Make It So: Say Hi, Shut Up, Have A Creative Jam!

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Creative people all the help they can get. If you’re reading this, there’s a good chance you’re writer or artist of some kind, if in the amateur sense, and know the challenges that face you, from publishing to editing. If you’re not a creative, you almost certainly know an artist or cosplayer or the like and their travail (which they will share gladly). Even if you, mysteriously, know no creative people, you’ve heard of the challenges they face unless you’re living under the proverbial rock (and a rock with no internet).

One of the issues that creators face is a peculiar paradox – they both need alone time to write, but often thrive in the company of their fellows. The stimulation of interacting with fellow writers or artists, for the most part, is inspiring and reinforcing. The time to actually make something is an invaluable window to create uninterrupted. This paradox seems, on the surface, to be best resolved by separating socialization and activity.

However, a local writer’s group has a different way to fulfill the need for both time and connections – and one I think we geeks should run with at cons and even other events.

You can combine both.

The Big Social Idea

So what’s this wondrous solution to the eternal battle between socializing and an author and getting down to wrangling words into writing? The idea is best summed up as getting together and then shutting up to get writing.

It works like this:

  • Writers meet at a predesignated location and socialize.  Usually for fifteen minutes.
  • At a specific time everyone shuts up and writes for one hour. Or sits there in agony and writers block. Something
  • At the end of the hour the writing phase ends and people can socialize again for an informal length of time.

How well does it work? To judge by my experience and that of others it’s awesome.  When I got to these events I get a lot out of them – both in connecting and getting writing done.

It’s really the perfect synergy of an author’s needs – contact with one’s fellows and focused time to write in a good environment. There’s an elegant simplicity to the concept that just works.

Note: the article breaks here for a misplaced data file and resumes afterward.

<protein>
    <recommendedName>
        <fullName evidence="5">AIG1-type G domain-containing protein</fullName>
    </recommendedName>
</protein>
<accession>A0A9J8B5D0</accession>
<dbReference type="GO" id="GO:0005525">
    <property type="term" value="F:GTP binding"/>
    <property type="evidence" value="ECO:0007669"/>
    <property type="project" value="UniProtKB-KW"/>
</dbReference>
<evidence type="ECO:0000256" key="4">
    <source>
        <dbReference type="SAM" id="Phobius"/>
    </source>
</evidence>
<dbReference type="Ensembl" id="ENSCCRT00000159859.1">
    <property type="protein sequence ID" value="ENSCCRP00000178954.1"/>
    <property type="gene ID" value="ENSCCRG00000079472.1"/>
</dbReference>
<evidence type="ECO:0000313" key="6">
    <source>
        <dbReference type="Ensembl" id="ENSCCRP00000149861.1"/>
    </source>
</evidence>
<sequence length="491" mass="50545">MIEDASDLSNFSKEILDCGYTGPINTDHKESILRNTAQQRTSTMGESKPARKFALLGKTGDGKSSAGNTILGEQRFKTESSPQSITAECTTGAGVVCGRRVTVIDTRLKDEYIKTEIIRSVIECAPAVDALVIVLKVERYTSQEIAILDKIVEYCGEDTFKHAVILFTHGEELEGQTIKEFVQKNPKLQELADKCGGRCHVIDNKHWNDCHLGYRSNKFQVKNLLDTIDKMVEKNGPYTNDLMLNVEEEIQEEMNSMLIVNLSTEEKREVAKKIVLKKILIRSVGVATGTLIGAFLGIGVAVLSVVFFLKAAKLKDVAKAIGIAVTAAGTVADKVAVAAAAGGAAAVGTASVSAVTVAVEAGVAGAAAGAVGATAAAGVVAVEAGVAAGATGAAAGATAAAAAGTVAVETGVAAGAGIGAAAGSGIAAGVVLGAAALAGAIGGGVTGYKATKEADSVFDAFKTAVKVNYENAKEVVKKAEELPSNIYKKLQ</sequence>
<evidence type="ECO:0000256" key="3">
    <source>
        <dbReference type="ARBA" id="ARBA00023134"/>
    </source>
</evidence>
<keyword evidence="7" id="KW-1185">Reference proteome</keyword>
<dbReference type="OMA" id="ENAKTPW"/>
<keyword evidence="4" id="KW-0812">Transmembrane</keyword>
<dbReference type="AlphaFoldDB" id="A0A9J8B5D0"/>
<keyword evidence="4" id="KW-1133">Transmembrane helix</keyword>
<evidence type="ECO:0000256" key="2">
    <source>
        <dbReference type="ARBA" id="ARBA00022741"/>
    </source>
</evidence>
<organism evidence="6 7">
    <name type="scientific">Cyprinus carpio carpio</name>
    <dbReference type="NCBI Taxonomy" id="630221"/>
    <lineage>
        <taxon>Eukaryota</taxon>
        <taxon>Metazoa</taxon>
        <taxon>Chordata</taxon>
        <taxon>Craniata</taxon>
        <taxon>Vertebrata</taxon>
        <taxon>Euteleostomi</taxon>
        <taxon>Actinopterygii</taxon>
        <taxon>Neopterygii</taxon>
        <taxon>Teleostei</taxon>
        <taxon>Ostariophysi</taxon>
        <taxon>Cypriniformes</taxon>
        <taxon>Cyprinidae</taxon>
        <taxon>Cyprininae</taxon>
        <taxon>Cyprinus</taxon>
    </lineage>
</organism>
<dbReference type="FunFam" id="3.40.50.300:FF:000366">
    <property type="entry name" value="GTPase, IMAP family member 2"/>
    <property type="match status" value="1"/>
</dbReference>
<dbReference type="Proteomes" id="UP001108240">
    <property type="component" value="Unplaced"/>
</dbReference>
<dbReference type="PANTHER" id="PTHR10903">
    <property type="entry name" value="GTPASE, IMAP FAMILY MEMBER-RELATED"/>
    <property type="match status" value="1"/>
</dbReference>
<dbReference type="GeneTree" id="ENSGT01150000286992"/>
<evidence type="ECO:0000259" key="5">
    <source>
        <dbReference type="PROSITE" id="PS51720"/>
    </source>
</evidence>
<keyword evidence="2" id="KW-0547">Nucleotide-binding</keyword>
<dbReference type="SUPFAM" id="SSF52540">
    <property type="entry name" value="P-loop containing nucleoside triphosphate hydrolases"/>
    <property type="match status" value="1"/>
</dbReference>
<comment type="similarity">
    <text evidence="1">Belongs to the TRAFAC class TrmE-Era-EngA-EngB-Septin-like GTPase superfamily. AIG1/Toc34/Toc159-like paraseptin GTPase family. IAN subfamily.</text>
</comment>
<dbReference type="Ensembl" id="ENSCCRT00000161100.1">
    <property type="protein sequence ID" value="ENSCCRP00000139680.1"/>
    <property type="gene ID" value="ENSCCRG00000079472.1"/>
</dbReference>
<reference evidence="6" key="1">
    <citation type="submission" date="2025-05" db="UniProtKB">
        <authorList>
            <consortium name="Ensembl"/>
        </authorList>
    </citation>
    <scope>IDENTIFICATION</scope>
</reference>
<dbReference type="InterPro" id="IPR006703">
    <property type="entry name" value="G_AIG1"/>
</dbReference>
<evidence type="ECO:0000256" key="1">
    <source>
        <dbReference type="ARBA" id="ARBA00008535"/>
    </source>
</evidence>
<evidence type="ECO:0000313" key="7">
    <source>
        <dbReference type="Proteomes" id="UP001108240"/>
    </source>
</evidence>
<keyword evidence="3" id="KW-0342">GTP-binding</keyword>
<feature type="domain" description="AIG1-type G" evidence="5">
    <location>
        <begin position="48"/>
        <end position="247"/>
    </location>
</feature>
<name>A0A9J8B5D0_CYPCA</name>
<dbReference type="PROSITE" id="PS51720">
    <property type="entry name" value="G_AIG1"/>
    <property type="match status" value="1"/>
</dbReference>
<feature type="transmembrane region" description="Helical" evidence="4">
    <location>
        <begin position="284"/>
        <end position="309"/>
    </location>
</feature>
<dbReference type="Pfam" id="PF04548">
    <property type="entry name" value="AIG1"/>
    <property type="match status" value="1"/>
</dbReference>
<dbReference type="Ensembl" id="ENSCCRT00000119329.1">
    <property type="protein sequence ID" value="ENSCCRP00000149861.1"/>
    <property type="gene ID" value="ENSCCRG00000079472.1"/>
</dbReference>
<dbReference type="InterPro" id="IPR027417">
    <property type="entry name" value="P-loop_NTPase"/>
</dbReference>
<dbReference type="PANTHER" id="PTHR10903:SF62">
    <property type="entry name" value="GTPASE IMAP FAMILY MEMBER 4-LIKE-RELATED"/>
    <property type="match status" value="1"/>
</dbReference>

This idea isn’t even particularly unique. Code jams, art jams – we’ve seen similar activities before. This provides some structure in a bite-sized piece of time to connect and do.  It’s a great idea for any creative.

So I’ve got ideas of how we can use this idea of the social-focus jam to do more in the geek community.  Hang on, I’m about to give you some things to Make So.

Idea #1: Do your own Shut Up And Write (or Draw, or Whatever)

First of all if you like this idea, do it yourself. Gather artists, writer, game designers, whatever you are, and have a socializing/working jam.

Yes, that’s not providing a lot of guidance, so here’s two ideas:

  1. Found a meet up to do just this. Do it once a week or every two weeks to keep it regular.
  2. If you have a club or organization arrange one with the members (at least to start). Pair it with other social activities to expand the scope and go easy on people’s schedules.

For extra fun, do this at a spot that is geek/creator friendly – coffee shop, bookstore, comic shop. Your local bookstore would probably love to have ten aspiring writers meet there once a week. Your local game store probably has a game room you can get for an hour or two so you can craft the next RPG hit. Look for synergy in location (the real kind not the buzzword kind).